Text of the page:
All Manchego cheese has a mild flavor, with a semi- dry texture. The interior paste has a sprinkling of small eyes and its color can range from white to off-white to yellow, depending upon its age. It is not the most interesting of cheeses - you would probably enjoy and even prefer similar, but more flavorful cheeses such as Roncal or Zamorano, both of which I present in this section.



Read which Manchego cheeese won the The Best Cheese in the World title at the 2012 World Cheese Awards!


If you can find an artisanal, small production D.O.P. Manchego (such as Pasamontes), by all means buy it...it will be of much higher quality and flavor than the mass-produced versions we so often see in this country.


Mahón

D.O.P. Mahón is an ancient cow's milk Spanish cheese dating back perhaps as long as 3,000 years. Unlike most other cheeses, Mahón is formed into 8 inch, 5 lb. squares, sort of like a puffy cushion. In fact it is wrapped in cloth while it is pressed, thus creating nooks and crannies in the rind which capture the salt and terroir aromas on the island of Minorca, off the east coast of Spain, where it is made. It is then brined in salt and aged in underground caves for 10 days up to 10 months...thus there are a number of versions of Mahón available, depending upon its age.

Cheese aged over one month is rubbed with butter, olive oil and/or paprika. The color of the rind will therefore vary from yellow to orange-brown, depending on the substance with which it is rubbed. As with all cheeses, flavors intensify with age, but typically the flavor of Mahón will be a little salty and acidic, with buttery undertones. Although the texture is hard and crumbly, you will find that it melts smoothly on your palate. There are about 600 small farms and artisan cheesemakers on Minorca which make Mahón. So look for the D.O.P. designation and you can be sure of a quality Spanish cheese.


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In the picturesque village of Guzmán, Spain, in a cave dug into a hillside on the edge of town, an ancient door leads to a cramped limestone chamber known as “the telling room.”


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Roncal

Long ago in Medieval times, the population of the Roncal Valley villages grouped together as a society, raising sheep, lambs and horses. The valley is in Northern Spain, bordering on Basque country. During the spring and summer the herds of sheep were tended throughout the mountains and the people traded their products (cheese, milk, meat and wool) in nearby Pamplona.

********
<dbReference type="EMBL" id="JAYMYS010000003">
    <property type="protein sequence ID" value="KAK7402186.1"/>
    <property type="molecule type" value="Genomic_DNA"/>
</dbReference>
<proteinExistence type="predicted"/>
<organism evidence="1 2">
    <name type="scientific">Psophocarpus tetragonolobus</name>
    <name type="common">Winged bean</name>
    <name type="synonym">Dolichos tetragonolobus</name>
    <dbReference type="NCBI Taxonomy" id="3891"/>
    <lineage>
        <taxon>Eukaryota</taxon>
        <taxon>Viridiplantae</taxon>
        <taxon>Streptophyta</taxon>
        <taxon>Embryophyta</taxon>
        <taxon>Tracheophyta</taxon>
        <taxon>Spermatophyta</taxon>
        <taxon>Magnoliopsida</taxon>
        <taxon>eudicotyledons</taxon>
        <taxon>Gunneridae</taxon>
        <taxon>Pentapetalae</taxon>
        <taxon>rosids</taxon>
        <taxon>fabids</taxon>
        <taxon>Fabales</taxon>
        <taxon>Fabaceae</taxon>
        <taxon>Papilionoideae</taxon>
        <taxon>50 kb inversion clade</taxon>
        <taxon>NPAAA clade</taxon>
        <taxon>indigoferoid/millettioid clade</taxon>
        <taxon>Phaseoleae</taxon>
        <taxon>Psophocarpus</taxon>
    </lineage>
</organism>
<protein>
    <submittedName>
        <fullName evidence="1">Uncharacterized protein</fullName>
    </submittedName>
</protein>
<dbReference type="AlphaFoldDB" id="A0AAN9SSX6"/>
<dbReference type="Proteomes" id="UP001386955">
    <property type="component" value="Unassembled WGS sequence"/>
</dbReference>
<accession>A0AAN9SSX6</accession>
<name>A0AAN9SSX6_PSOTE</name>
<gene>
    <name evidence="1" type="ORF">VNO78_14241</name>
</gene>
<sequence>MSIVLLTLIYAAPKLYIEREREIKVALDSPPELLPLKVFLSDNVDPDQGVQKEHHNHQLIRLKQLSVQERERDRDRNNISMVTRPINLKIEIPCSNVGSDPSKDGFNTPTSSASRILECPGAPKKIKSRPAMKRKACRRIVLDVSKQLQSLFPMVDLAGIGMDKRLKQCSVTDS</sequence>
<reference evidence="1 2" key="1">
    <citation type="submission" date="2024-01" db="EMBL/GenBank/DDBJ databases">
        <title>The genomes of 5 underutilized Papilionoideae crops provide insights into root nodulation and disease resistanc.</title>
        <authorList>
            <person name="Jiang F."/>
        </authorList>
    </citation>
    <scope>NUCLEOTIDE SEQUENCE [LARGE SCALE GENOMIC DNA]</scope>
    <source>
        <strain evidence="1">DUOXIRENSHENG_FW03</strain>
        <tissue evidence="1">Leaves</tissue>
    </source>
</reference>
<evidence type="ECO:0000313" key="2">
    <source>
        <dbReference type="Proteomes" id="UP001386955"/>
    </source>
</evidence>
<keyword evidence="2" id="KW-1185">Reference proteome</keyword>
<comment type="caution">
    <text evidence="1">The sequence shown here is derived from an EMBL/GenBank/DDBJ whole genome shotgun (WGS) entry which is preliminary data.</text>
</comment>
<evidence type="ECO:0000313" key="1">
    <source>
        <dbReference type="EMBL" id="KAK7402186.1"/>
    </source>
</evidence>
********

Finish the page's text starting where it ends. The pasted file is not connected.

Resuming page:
This was how D.O.P. Roncal cheese became so famous. Flash forward to 1981 and Roncal became the first cheese awarded the D.O.P. designation in Spain. Today the Roncal Valley population still oversees its natural resources, including the traditional manufacture of its Roncal cheese, through local cheese dairies and factories. It is a firm sheep's milk cheese, made from the raw milk of the Latxa and/or Aragonesa Rasa sheep. Formed in wheels about 6 to 7 inches in diameter and weighing 5-7 lbs, they are rustic-looking rounds of cheese, with a homemade appearance. It is somewhat similar to Idiozábal. The cheese has a sweet, nutty flavor, and the texture is firm, moist and smooth. The paste is beige to almost amber in color, while the rind can vary from reddish brown to dark grey. You can sometimes see the sheen of butterfat on the cheese and this is perfectly normal. The cheese is aged for a minimum of 4 months. Two excellent brands to look for are Esca and Lara.


Zamorano

The region of Castile-León in western Spain lies along the border of Portugal. D.O.P. Zamorano is made only in the province of Zamora, from the milk of the Churra breed of sheep. It is very similar to Manchego and most experts and cheese lovers seem to agree that it is a far better cheese.

Buy a small piece of Zamorano and a small piece of Manchego and compare for yourself. Zamorano is a firm cheese; its rind boasts a cross-hatch pattern from grass-matted molds, along with the impression of a wheat-ear on both top and bottom - from the presses. A full wheel is very distinctive in appearance! The artisanal cheesemakers rub the rind with olive oil and age the cheese for a minimum of 100 days in caves. The paste is firm with a creamy, nutty flavor. Zamorano is a treasured delicacy in Spain and here in the USA.